A PC behind the phone could be downloading a file via ftp or network share that could kill a voice call, if voice packets are not prioritized over data. This prioritization and forwarding of traffic is done via qos.
While I understand you're concept, I think that your logic is a bit off. The fact that voice traffic is real-time it becomes sensative to these peaks and valleys of network traffic. I've seen systems thrown out b/c QoS was not configured. On a small Cisco Lan, this can be configured in minutes. I don't think anyone would argue that statistically you may be okay - but with each network different situations arise. Part of the answer is that it is best practice. If you put in a LAN only VOIP environment today, I can almost guarantee that you will soon have phones across a VPN or other WAN link shortly. That traffic has to be marked and prioritized from point to point. Had you taken care of the LAN tagging in the first place you would cut down on your config and potential mistakes on the upgrade. Also think about the next guy behind you. If you ever walk away from your environement to persue greener pastures wouldn't you like to hand over a masterpiece than an unfinished project?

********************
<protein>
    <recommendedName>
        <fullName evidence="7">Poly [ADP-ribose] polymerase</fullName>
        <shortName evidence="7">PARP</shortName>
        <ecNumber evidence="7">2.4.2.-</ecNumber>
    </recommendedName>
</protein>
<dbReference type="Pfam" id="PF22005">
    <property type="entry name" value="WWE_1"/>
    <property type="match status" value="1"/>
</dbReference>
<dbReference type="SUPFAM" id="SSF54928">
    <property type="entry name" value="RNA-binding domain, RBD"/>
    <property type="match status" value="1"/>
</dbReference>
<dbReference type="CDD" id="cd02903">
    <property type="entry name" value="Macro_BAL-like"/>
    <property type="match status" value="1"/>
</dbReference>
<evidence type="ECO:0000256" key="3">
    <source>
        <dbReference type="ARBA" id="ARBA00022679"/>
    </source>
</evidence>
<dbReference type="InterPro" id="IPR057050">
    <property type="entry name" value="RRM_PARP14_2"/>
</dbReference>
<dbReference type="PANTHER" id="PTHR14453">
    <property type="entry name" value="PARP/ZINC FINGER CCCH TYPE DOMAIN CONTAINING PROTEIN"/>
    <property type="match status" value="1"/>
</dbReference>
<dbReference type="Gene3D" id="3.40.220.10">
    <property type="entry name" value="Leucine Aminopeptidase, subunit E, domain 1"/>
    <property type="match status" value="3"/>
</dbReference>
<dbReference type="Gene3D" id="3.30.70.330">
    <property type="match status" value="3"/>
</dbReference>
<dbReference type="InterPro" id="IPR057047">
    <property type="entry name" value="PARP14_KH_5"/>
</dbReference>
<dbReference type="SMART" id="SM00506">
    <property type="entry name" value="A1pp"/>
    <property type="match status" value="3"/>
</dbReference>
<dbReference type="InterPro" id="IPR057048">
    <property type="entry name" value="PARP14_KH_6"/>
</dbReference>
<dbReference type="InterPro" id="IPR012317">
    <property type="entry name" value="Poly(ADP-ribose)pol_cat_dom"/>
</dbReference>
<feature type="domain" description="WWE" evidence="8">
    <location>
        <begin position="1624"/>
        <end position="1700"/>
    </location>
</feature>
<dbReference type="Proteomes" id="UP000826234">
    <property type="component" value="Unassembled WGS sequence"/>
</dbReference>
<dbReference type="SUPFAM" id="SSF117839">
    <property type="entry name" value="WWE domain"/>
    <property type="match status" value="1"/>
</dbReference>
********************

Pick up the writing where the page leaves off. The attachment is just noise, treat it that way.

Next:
In the old days there was a saying that no one ever got fired for buying blue meaning that if you were questioning what system to buy, buy IBM. The same applies here. No one has ever been fired for applying QoS policies to their VOIP/Video installs - but plenty are gone who have not.
If you get in the habit now of creating a complete config you will thank yourself in the long run.
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